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January 12, 2006

Rachaele Raynoff, Press Secretary, New York City Department of City Planning -- (212) 720-3471
Denny Johnson, APA Public Affairs, (202) 349-1006
Roberta Rewers, APA Public Affairs, (312) 786-6395


AIA New York ChapterWashington, D.C. - An innovative special zoning district on Manhattan's West Side is transforming a former manufacturing area into a vibrant, mixed-use neighborhood including the reuse of a former elevated rail structure -- the High Line -- as a 1.5-mile-long public open space. Developed by the New York City Department of City Planning, the West Chelsea/High Line Plan is the recipient of the American Planning Association's (APA) 2006 Outstanding Planning Award for a Special Community Initiative.

The plan carefully balances the multiple goals of the area, situated between West 16th and 30th Streets, including preserving and transforming the High Line, creating new housing, and protecting the city's premier art gallery district. "New York planners did an exemplary job overcoming obstacles and meeting challenges," said Carol Rhea, AICP, chair of the APA Awards Committee. "The new zoning district preserves the High Line by allowing owners of land underneath the rail line to realize their development potential. It also creates new housing for West Chelsea while simultaneously protecting the art gallery district that has emerged in loft buildings and garages," Rhea said.

New York City Department of City Planning Director and City Planning Commission Chair Amanda M. Burden, AICP, said, "I am thrilled to receive APA's Outstanding Planning Award for a Special Community Initiative for the West Chelsea Comprehensive Plan. By using traditional zoning tools in an innovative manner, we were able to preserve the High Line and transform it into a one-of-a-kind elevated public open space."

Burden explained that as a result of the transfer of development rights mechanism "we expect that over 5,500 units of much-needed new housing will be developed on the under-utilized former industrial sites, including affordable housing spurred by a groundbreaking expansion of the city's inclusionary zoning.

"At the same time," she continued, "we have fine-tuned the zoning in this special district to protect the city's premier art gallery district, reinforce the built fabric of West Chelsea and provide for light and air onto and around the High Line park." Burden will accept the award for the West Chelsea/High Line Plan on behalf of the New York City Department of City Planning at a luncheon ceremony April 25 during APA's National Planning Conference in San Antonio, Texas.

In addition, a 30-minute video about all of APA's 2006 National Planning Awards recipients will be shown at the luncheon. Accomplishments of the awardees will be highlighted in the March issue of Planning magazine and on the APA website (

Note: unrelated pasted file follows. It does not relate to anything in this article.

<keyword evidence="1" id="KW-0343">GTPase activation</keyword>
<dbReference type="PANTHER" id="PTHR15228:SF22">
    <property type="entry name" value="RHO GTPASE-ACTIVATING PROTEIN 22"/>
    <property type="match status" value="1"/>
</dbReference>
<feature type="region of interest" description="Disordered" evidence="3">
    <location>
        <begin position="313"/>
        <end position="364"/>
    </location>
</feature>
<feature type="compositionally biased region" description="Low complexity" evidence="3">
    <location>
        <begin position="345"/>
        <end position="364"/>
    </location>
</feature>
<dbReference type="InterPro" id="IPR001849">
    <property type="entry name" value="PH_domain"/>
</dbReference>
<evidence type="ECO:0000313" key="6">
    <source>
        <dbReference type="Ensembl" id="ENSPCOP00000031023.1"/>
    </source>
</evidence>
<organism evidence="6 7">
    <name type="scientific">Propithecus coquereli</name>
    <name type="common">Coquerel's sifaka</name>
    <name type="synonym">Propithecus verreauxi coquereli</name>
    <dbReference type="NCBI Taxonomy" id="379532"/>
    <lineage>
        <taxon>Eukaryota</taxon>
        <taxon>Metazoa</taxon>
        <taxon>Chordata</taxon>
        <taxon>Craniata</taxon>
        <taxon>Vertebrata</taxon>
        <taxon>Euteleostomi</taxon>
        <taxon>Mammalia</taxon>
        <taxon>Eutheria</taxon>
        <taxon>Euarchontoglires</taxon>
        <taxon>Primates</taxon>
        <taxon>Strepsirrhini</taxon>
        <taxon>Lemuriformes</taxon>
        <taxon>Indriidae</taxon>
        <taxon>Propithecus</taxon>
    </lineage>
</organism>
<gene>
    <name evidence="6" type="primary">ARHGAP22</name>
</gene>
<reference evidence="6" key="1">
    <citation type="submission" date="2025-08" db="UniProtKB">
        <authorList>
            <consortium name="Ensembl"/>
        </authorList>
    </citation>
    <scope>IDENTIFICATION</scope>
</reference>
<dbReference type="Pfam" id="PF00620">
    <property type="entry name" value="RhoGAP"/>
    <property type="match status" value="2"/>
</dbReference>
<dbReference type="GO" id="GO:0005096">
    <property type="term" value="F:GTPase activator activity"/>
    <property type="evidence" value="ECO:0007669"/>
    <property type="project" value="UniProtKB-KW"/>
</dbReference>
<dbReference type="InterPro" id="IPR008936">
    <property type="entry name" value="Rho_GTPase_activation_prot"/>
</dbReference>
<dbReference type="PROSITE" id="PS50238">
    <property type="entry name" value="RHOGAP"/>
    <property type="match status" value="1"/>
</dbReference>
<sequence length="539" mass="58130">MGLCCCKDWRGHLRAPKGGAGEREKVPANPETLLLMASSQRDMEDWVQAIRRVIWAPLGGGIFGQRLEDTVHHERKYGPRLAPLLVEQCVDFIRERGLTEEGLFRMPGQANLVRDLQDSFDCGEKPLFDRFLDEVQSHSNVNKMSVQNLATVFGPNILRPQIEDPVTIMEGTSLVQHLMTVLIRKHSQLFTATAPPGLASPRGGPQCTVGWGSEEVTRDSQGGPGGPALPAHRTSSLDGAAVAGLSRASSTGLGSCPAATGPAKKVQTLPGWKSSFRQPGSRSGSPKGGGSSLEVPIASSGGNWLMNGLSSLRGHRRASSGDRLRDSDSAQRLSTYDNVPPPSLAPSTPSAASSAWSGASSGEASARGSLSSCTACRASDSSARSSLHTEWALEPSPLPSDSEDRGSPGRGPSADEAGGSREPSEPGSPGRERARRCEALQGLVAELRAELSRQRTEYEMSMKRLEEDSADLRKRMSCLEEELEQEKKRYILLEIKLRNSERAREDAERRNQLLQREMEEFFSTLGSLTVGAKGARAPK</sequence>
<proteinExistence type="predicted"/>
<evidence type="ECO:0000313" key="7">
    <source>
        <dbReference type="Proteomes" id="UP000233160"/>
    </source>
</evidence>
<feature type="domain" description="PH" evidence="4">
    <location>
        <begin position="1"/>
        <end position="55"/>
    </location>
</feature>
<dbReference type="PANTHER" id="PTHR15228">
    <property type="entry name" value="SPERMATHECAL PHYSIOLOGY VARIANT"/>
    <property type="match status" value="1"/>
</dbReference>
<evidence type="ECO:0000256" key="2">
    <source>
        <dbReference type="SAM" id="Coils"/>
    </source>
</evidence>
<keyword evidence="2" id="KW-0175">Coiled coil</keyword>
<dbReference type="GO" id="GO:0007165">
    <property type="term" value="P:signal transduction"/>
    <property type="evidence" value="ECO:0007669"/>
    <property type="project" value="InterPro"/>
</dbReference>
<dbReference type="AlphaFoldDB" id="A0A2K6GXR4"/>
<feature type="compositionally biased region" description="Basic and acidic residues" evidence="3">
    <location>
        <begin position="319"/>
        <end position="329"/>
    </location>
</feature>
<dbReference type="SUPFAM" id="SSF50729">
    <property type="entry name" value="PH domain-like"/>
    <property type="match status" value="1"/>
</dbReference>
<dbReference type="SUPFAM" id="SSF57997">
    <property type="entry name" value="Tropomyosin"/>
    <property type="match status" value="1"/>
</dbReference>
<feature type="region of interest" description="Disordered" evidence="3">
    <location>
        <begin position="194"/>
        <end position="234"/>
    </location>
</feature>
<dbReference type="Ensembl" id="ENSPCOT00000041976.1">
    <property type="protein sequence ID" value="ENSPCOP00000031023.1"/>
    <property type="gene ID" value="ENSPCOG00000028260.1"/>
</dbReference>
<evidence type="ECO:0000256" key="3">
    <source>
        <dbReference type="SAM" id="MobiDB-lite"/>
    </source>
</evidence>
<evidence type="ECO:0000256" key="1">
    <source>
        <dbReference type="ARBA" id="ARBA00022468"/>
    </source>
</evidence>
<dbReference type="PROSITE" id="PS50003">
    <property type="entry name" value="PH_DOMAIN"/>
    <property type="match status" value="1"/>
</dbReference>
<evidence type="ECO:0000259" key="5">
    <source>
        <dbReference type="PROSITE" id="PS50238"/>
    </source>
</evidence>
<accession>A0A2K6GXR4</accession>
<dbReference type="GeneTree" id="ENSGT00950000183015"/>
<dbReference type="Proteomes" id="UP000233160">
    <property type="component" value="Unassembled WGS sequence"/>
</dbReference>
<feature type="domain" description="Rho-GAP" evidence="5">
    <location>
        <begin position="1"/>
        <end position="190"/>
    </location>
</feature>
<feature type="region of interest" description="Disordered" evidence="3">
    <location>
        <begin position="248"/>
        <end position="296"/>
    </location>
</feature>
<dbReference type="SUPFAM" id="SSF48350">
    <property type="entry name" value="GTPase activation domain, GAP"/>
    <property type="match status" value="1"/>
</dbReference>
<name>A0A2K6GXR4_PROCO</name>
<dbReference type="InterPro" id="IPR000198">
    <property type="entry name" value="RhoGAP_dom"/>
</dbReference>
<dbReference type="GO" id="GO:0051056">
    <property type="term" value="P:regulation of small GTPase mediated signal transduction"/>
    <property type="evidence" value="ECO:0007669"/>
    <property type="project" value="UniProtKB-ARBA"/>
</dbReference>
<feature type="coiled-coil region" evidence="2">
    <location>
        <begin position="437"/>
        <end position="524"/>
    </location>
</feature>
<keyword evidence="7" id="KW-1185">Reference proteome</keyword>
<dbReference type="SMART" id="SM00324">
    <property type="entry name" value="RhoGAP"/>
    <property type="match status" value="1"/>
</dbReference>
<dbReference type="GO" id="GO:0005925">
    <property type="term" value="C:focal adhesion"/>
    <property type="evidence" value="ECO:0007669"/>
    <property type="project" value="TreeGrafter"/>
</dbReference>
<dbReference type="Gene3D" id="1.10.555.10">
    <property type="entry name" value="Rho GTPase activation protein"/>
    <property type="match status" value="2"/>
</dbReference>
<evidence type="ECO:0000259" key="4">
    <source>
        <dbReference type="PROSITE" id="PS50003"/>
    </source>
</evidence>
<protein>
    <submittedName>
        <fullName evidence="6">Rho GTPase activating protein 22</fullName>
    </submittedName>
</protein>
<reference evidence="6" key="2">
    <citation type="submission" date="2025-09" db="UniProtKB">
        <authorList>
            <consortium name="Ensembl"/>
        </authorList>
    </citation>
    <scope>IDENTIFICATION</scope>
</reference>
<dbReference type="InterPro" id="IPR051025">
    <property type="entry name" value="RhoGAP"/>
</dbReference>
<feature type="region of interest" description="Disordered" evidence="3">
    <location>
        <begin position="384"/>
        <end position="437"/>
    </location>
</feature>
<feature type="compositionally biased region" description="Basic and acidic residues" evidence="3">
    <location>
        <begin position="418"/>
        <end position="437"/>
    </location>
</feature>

Constructed above private property in 1930 to provide rail freight access to the West Side's meat market, the High Line is a distinctive landmark of the neighborhood. Wildflowers and meadow grass have colonized the structure over the last quarter century, creating a unique and magical linear landscape. To accomplish this, planners had to overcome the objections of underlying property owners who, unable to realize the value of their property, pressed for the High Line's demolition.

A new transfer mechanism allows landowners to sell their property rights to "receiving sites" on nearby avenues where new residential development now is permitted. The transfer mechanism, in conjunction with urban design controls and other requirements, will ensure that new development preserves light and air onto and along the new High Line park.

The pressure to allow residential development in West Chelsea has been intense for a number of years. The new zoning also includes inclusionary bonuses that will insure that 22 percent of all newly developed housing will be affordable to low- and moderate-income households.

Since its adoption in June 2005, the special zoning district has catalyzed over 17 residential and commercial developments. Architects from around the world are responding to the unique challenges posed by designing buildings adjacent to the High Line. The new zoning, which uses the High Line as its organizing principle, will create an economically-integrated neighborhood with a unique character and enhanced value.

The APA National Awards for Planning are part of a proud tradition established more than 50 years ago, recognizing outstanding community plans, planning programs and initiatives, public education efforts, and individuals for their leadership on planning issues.

The American Planning Association and its professional institute, the American Institute of Certified Planners, are dedicated to advancing the art, science and profession of good planning -- physical, economic and social -- so as to create communities that offer better choices for where and how people work and live. Members of APA help create communities of lasting value and encourage civic leaders, business interests and citizens to play a meaningful role in creating communities that enrich people's lives. APA has offices in Washington, D.C., Chicago, Ill., and Shanghai, China. For more information, visit its website at


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